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Download this week’s newsletter as a PDF here: CPW No. 20
Dear friends and colleagues,
I am trying to dash this one off in a hurry, so apologies in advance for any typos. I’m still on the road for a few weeks, and issues will continue to be delayed and/or abbreviated during that time.
Beijing is busy this week now that Li and Liu are back from Europe and Yu is back from Fujian. With Li back in town the State Council held an executive meeting and the NPC and CPPCC are both holding standing committee meetings.
The sky is not falling…
Contrary to many of my bearish friends in Beijing, the investors, officials, analysts and economists that I have met with in the past two weeks while traveling in New York and DC are for the most part more sanguine on China’s economy. Every one agrees that the economy is slowing, but few think that anything disastrous is on the horizon.
The dropoff in the property sector is leading the slowdown, but underlying housing demand looks to remain strong. Local governments have been easing restrictions on purchases recently, and these should help to stabilize demand. The recent drop in prices has potential buyers holding off on purchases in the hopes that prices will fall even more; once prices stabilize we should see purchases pick back up.
Problems in the financial sector are real (see below), but the government appears to have the tools to keep things from getting out of hand, at least for now. Top officials have made it exceedingly clear in recent weeks that they intend to hit the GDP growth target for this year; bet against them at your own risk.
Another observation from my trip is that nobody, no matter what their access or acumen, can confidently say that they know what is going on. Even Chinese government officials or businessmen often do not know what is going on in their policy area or industry. This is not because of incompetence. It is the result of poor data and an opaque system.
These problems are now exacerbated by the rapid pace of change with regards to policies, politics, laws and regulations. This has been the case for decades, but is even more so the case now as the economy increases in complexity and the government attempts to undertake large-scale economic restructuring.
This uncertainty hurts the business environment and increases risk. It’s more important than ever for China-focused businesses and investors to invest in intelligence and analysis that they can trust. Traditional channels for information should be assessed, as well as augmented by other sources and points of view. As growth slows, the margin for error will as well, and those who can read the tea leaves correctly are the most likely to succeed.
The NPC’s bi-monthly standing committee meeting is convening from Monday to Friday this week. Reviewing a revision to the Food Safety Law tops the agenda, an unusual move considering that the original law was passed only five years ago.
The review is evidence of an administration that is trying to respond to a public that is increasingly upset, and increasingly vocal, regarding quality of life issues. Food safety, pollution, a social safety net and affordable housing top the list of public concerns in China- expect further government action in these areas.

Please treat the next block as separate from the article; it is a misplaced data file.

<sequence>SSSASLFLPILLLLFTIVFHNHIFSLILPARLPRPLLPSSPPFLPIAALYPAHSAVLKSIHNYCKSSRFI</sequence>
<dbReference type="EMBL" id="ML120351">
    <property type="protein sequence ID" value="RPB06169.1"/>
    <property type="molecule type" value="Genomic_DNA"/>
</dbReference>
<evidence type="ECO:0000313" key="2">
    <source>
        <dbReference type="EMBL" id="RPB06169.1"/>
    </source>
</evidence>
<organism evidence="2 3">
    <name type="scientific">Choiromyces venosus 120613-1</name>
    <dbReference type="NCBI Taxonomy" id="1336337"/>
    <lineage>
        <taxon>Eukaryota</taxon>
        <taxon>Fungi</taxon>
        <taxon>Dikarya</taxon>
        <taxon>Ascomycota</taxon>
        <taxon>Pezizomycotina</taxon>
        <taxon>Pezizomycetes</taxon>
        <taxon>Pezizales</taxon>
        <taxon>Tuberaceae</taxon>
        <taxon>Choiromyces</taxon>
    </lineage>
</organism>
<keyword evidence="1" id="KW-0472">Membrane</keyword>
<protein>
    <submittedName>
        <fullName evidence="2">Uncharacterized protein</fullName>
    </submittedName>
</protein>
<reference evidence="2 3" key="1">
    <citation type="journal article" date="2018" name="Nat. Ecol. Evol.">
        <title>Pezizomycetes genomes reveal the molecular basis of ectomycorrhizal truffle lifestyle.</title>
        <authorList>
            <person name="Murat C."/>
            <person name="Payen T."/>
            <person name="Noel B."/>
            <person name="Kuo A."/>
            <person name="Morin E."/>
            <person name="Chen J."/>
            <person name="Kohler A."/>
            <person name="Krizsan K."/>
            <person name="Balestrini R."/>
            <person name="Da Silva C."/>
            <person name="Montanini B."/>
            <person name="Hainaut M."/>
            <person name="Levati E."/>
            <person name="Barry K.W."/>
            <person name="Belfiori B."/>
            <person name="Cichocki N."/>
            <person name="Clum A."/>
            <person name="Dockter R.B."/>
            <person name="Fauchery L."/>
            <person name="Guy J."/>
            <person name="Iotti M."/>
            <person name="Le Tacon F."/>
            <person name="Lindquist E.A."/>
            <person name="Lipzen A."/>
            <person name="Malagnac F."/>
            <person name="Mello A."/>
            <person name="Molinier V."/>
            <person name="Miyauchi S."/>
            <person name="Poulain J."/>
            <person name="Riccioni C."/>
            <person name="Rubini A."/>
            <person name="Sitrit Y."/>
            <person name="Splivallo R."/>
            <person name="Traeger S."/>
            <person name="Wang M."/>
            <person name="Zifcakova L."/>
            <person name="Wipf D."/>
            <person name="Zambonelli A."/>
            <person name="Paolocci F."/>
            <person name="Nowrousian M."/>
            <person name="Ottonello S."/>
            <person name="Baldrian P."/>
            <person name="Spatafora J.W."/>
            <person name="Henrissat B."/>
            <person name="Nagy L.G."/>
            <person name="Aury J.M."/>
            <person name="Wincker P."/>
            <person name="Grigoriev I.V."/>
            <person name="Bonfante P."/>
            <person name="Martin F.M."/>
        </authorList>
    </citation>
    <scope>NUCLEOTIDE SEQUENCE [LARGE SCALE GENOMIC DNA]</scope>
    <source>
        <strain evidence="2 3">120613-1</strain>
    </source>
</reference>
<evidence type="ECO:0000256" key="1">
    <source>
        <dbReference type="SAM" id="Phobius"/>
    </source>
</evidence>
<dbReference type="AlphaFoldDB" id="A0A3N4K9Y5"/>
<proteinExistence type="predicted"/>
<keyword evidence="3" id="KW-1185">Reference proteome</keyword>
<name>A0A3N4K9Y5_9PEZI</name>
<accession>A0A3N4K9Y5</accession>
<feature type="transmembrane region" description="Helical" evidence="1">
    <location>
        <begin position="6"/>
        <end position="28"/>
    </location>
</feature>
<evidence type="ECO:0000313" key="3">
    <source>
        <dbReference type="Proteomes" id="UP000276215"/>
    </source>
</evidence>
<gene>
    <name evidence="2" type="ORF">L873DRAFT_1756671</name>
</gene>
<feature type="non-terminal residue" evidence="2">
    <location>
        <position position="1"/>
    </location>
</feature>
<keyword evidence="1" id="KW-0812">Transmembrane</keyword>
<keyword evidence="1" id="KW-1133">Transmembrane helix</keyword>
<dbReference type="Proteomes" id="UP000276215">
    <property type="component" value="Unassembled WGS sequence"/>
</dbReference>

The Food Safety Law amendment includes penalties for officials who violate or fail to enforce the regulations. This government is making a lot of noise about the need for more and better enforcement while also looking to tighten regulations across a broad spectrum or areas. Companies used to operating in a comfortable grey zone need to make sure that they don’t get caught off guard by the new regulatory environment.
It’s under control, but we’ve got a problem
Also on the NPC’s agenda for this week is reviewing reports on government finances and the financial system presented by the Ministry of Finance (MOF), National Audit Office (NAO) and the People’s Bank of China (PBOC). Finance minister Lou Jiwei said that the central government is unlikely to meet its revenue targets, while PBOC vice governor Liu Shiyu reported that the financial system is looking shakier as risks from rising corporate debts, increases in NPLs and liquidity shortages all grow. The NAO reported all types of budgetary malfeasance.
The collection of these reports is like a Rorschach Test for China watchers. The bears will tell you that the problems are so bad they can’t hide them. The bulls will tell you that admitting the problems is the first step to solving them. The reasonable people can see that they’re both right.
This isn’t funny
At a recent press conference in London, Premier Li called on a female reporter “in the name of human rights”. It was awkward and weird. It also wasn’t the first time that a Chinese official traveling abroad has made awkward remarks when trying to go off-script. In Washington, DC last year for the US-China Strategic and Economic Dialogue (S&ED), Vice Premier Wang Yang blessed us all with this pearl: “In China when we say a pair of new people, we mean a newlywed couple. Although US law does permit marriage between two men, I don’t think this is what [US Treasury Secretary] Jacob [Lew] or I actually want.”
Amazingly (or perhaps predictably), the Chinese press has reported on both of these gaffes as evidence of the new leaders’ gift for witty repartee. For those of us not in the official Chinese media, these “new-style” Chinese politicians almost make us yearn for Hu Jintao.
Don’t turn your back on the anti-corruption campaign. It’s still in full swing, as the recent detention of Su Rong shows. We still don’t know what the endgame here is.
|China Politics Weekly aims to keep business leaders, investors, diplomats, scholars and other China hands up to date on important trends in China.
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